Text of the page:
BARKSDALE AIR FORCE BASE, La., and WASHINGTON — The B-52 is getting new engines, but that’s not the only modification coming soon to the U.S. Air Force’s oldest bomber.
The Boeing-built B-52 — colloquially known as the Big Ugly Fat Fellow, or BUFF — is one of the Air Force’s oldest airframes, but that isn’t stopping the service from constantly deploying its fleet, most recently in September to RAF Fairford in England. The legendary bomber will continue operations into the 2050s, Air Force leaders said.
“The aircraft was built in 1960. If you walk in the cockpit it looks like a 1960 cockpit. It flies like a 1960 airplane,” said Col. Robert Burgess, 307th Operations Group commander. Burgess spoke with journalist and Defense News contributor Jeff Bolton during a visit to Barksdale Air Force Base in Louisiana. “However, the avionics, the software, the weapon systems have to upgrade to meet the demands of the world.”
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The Air Force is considering re-designating the BUFF as the B-52J after modifications. Here are some of the major changes coming to the bomber over the next few years:
A new radar
In July, Boeing announced it selected Raytheon to produce a new radar to replace its current Northrop Grumman AN/APQ-166 system, beating Northrop’s pitch for the AN/APG-83 scalable agile beam radar.
The new active electronically scanned array radar, which will be based on Raytheon’s APG-79 and APG-82, will increase the range at which the B-52 can detect targets, and it’ll increase the number of targets the bomber can locate, according to Raytheon.
“When we have ancient technology downstairs, it makes our life a little bit more difficult — especially with the weapon systems that require us to use a radar,” said Lt. Rebecca Halla, a B-52 weapons system operator at Barksdale. “Getting that upgrade not only is going to allow us to be better at that, but it gives us new capabilities with new weapons.”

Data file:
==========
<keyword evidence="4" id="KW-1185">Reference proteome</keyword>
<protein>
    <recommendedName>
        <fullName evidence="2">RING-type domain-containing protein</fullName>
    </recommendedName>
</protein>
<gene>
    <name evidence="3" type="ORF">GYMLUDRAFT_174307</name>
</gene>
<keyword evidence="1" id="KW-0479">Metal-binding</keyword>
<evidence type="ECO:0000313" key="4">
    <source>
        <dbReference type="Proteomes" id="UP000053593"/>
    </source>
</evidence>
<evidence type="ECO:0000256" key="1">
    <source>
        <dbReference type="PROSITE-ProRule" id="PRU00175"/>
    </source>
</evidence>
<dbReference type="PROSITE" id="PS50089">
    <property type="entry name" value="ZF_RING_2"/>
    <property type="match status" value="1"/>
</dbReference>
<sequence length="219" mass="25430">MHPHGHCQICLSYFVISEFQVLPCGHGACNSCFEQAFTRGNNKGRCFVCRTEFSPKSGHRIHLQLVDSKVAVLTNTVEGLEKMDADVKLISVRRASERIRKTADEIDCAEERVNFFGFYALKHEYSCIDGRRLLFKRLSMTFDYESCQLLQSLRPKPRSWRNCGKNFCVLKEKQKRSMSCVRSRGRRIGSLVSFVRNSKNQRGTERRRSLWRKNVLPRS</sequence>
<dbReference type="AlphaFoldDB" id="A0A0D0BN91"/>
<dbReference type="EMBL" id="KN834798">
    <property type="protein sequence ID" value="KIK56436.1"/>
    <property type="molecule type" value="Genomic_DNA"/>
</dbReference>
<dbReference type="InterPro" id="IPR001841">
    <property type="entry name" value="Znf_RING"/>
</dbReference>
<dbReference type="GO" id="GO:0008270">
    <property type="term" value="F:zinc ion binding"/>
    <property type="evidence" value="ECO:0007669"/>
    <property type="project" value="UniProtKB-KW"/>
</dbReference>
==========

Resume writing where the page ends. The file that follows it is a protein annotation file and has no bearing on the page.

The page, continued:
As part of the contract, Raytheon will work with prime contractor Boeing to replace the radar and radome, as well as putting in new displays, said Michael Riggs, Boeing’s B-52 radar modernization program manager. The initial contract funds the program through its critical design review, which will wrap up in 2021. The first ground and flight tests could occur as early as 2023.
New computers and communications
Full-color LCD displays, updated computers and several new communications links are also on the way through the Combat Network Communication Technology, or CONECT, program. The upgrade will allow the B-52 to stream a real-time feed that provides intelligence and updates to the mission plan.
So far, 60 of the 76 aircraft have received modifications, said Alan Williams, deputy B-52 program element monitor at Air Force Global Strike Command.
The Air Force is also adding Link 16 to the B-52, which is one of the last of the service’s aircraft to get that NATO-standard communications link, said Scot Oathout, Boeing’s bombers program director. The company is currently designing that modification, with flight tests scheduled for mid-2020. Adding a data link for the Navy’s Mobile User Objective System will follow.
Capt. Eric Nelson, a B-52 instructor pilot and weapons officer, pointed to the communications upgrades as especially important to the B-52’s ability to connect to other platforms.